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  • Attenborough
  • Lovelace
  • Pankhurst
  • Parks
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  • Goodall
  • Gandhi
  • Frank
  • Hawking
  • Ali
  • Thunberg
  • Luther-King
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Wednesday 29.04.20

English

Today we are going to continue our creative writing by writing an ‘extreme weather’ acrostic poem. An acrostic poem is a poem where certain letters in each line spell out a word or phrase. The poem can describe any extreme weather you like (e.g. a thunderstorm, hurricane, blizzard or cyclone).

 

To create an acrostic, follow these five easy steps:

  1. Decide what to write about.
  2. Write your word down vertically.
  3. Brainstorm words or phrases that describe your idea.
  4. Place your brainstormed words or phrases on the lines that begin with the same letters.
  5. Fill in the rest of the lines to create a poem.

 

When you have drafted your poem and have played around with your word choices, write it out neatly and illustrate it with some little drawings.

Geography

There’s more to our extreme earth than the weather!

 

Today I would like you to find out more about the physical processes that have formed our landscape. The link at the bottom will take you to BBC Bitesize and I’d like you to follow their lesson on Volcanoes. In addition, you can watch Maddie & Greg's Extreme Earth Let's Go Live replay on https://www.youtube.com/watch?v=C36aB6JEGms&list=PLmTANLv-GyXVBjQrPUQozH5jpUpikrSpD&index=3&t=0s.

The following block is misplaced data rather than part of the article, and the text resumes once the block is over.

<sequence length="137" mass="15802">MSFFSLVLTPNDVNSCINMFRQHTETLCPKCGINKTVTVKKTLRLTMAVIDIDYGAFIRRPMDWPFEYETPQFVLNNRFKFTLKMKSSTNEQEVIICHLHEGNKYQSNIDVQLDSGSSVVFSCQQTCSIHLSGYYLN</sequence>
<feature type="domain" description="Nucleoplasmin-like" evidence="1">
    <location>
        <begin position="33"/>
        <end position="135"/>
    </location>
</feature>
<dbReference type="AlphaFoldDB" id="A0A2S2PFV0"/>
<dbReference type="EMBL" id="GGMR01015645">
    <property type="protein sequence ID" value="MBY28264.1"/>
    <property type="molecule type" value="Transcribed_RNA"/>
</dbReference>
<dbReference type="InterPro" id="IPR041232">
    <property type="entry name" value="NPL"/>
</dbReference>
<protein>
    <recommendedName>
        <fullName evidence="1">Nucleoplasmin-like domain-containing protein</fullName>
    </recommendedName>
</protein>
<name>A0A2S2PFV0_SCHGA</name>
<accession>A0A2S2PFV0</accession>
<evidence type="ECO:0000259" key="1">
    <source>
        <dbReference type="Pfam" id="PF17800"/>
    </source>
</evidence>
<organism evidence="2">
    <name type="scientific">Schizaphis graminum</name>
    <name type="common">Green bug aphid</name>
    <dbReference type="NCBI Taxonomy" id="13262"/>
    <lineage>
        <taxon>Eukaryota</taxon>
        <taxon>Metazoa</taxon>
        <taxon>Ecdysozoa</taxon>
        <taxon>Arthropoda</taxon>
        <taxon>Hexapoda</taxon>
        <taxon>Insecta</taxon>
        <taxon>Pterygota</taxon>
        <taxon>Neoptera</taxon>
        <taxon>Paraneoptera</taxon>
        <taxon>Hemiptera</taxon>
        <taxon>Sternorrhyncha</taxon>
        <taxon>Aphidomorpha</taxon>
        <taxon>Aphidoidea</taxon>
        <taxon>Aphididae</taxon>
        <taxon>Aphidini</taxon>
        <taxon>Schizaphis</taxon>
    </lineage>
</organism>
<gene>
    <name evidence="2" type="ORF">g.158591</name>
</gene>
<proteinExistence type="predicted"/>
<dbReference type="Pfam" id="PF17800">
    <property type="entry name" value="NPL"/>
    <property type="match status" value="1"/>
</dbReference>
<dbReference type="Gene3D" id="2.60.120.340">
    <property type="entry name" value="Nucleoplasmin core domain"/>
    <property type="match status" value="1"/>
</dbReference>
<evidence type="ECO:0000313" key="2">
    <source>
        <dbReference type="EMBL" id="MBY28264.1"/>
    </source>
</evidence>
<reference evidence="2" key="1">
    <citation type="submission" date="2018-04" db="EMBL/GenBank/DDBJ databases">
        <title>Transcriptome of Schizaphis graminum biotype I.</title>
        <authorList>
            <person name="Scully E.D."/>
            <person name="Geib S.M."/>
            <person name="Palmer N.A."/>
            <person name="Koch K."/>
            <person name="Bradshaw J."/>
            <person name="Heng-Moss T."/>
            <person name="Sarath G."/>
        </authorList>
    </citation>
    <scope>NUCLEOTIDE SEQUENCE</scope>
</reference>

When you have filled your brains with the information covered, I’d like you to draw and label a diagram of a volcano. To do this, you will need to research images of the cross section of a volcano (there are lots of different images for you to choose from). I have saved an example below which you may use, but there are lots of different examples online that you may prefer - the key thing is that you learn the different parts of the volcano and can label your diagram confidently.

 

I would like this to be a detailed diagram, so please make sure you include the following vocabulary: ash cloud, crater, lava flow, main vent, secondary vent, layers of rock, conduit and magma chamber.

 

By the way, there is some excellent information about volcanoes on the National Geographic website… take a look!

 

https://www.natgeokids.com/uk/discover/geography/physical-geography/volcano-facts/

Reading

Please make sure you continue to read daily and record the details in your home/school liaison book.

Maths

Well it’s day 3 of our fraction unit and today we’re going to go even deeper into equivalent fractions. I reckon some of you will blast this out of the water as the last time we covered it you all did really well. Even so, it was a while ago so this is a good chance to refresh your memory. I have added an equivalent work sheet onto the end of this maths block if you feel you’d like a bit more practice.

 

Don’t forget to complete Arithmetic paper 3 (see below). You should be feeling a bit more confident now after two days of practise… Are you up for beating yesterday’s score?

3. Use the relationship between the numerator and denominator to identify equivalent fractions

The third lesson on fractions, aimed at Year 5 and 6 pupils, in a series produced during the school closures period in summer 2020. For a full list of lesson...

Calendar
  • There are no events for the next 10 weeks.
Read more...
Class Dojo
  • Earhart:
  • Attenborough:
  • Lovelace:
  • Pankhurst:
  • Parks:
  • Owens:
  • Goodall:
  • Gandhi:
  • Frank:
  • Hawking:
  • Ali:
  • Thunberg:
  • Luther-King:
  • Kahlo:
Class Attendance
  • Earhart
  • Attenborough
  • Lovelace
  • Pankhurst
  • Parks
  • Owens
  • Goodall
  • Gandhi
  • Frank
  • Hawking
  • Ali
  • Thunberg
  • Luther-King
  • Kahlo
Overall Attendance: 0
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